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Marquam Trail to Council Crest Hike

From Oregon Hikers Field Guide

Marquam Trail sign on Council Crest (Gordon Smith)
Scenery in Marquam Nature Park (Gordon Smith)
One of several bridges along the trail (Gordon Smith)
Split-rail switchbacks, Marquam Nature Park (bobcat)
GPS track of the Marquam Trail (click to enlarge)
  • Start point: Marquam TrailheadRoad.JPG
  • End point: Council Crest
  • Trail log: Trail Log
  • Hike type: Out-and-back
  • Distance: 5.8 miles
  • Elevation gain: 1100 feet
  • High point: 1,073 feet
  • Difficulty: Moderate
  • Seasons: All
  • Family Friendly: Yes
  • Backpackable: No
  • Crowded: Not usually


Hike Description

Wending its way through a patchwork of city parks and greenspaces, the Marquam Trail stretches over five miles through peaceful, secluded forests in Southwest Portland. As part of the city's 40-Mile Loop trail system, it connects the Terwilliger Trail in the south with the Wildwood Trail to the north. This Field Guide entry details the southern portion of the trail, from the Marquam Trailhead on Terwilliger Boulevard to Council Crest. The majority of the hike is in the Marquam Nature Park, and the upper third of it is on a section of trail that is also part of the Council Crest Hike, a shorter hike which begins from a different trailhead.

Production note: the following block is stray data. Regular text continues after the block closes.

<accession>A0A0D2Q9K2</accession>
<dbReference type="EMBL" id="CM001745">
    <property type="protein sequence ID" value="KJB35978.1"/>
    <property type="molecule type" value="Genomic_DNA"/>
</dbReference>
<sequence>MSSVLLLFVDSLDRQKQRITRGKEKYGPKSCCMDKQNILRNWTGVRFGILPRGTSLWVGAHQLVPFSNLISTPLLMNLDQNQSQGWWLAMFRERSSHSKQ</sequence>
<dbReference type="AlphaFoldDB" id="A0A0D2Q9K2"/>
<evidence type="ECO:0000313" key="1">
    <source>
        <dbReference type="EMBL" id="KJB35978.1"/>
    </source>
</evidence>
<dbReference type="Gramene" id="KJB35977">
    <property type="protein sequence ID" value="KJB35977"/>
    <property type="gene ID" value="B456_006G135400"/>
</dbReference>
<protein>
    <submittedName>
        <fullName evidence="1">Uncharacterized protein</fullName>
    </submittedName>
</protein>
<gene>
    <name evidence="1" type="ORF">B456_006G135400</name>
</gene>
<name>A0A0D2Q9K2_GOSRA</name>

Easily one of Portland's best close-in hikes, the Marquam Trail is as pleasant as any in the West Hills and, on clear days, features an outstanding five-mountain view from Council Crest Park, once the site of a popular amusement park. The hike has about 1,100 feet of total elevation gain, so it's perfect for anyone looking for a good workout without expending the time or gas to reach hikes farther afield. It's also a perfect winter hike for those rainy, foggy days when you can't buy a view in the Columbia Gorge. Bonus: The trilliums are outstanding in early spring!

Starting from the Marquam Trailhead, the trail climbs through dense forest that feels secluded even though it's within a stone's throw of OHSU. Douglas-fir, western red-cedar, and big-leaf maples dominate the canopy at this point, and vine maple and Indian plum leaf out in the understory in the spring. Head up along a shallow gully, and cross a couple of streams. Look for blooming trilliums and violets in spring. Keep right at the Marquam-Flicker Trail Lower Junction, and follow the trail as it drops above a gully and then crosses a large footbridge over a creek supporting a salmonberry thicket. Head up along another gully, and then drop again to cross a second footbridge. Switchback up the opposite slope, and come to the four-way Marquam-Flicker Trail Upper Junction: Going right will take you to a minor trailhead on S.W. 12th Avenue, and to the left the Flicker Trail crosses a massive bridge. Continue straight, and weave more steeply up the slope in a carpet of ivy. Soon reach Marquam Hill Road and cross it to a water tank. Take the chip path behind a screen of arbor vitae, pass the gate to the water tank, and find the Marquam Trail leading downhill into Marquam Gulch.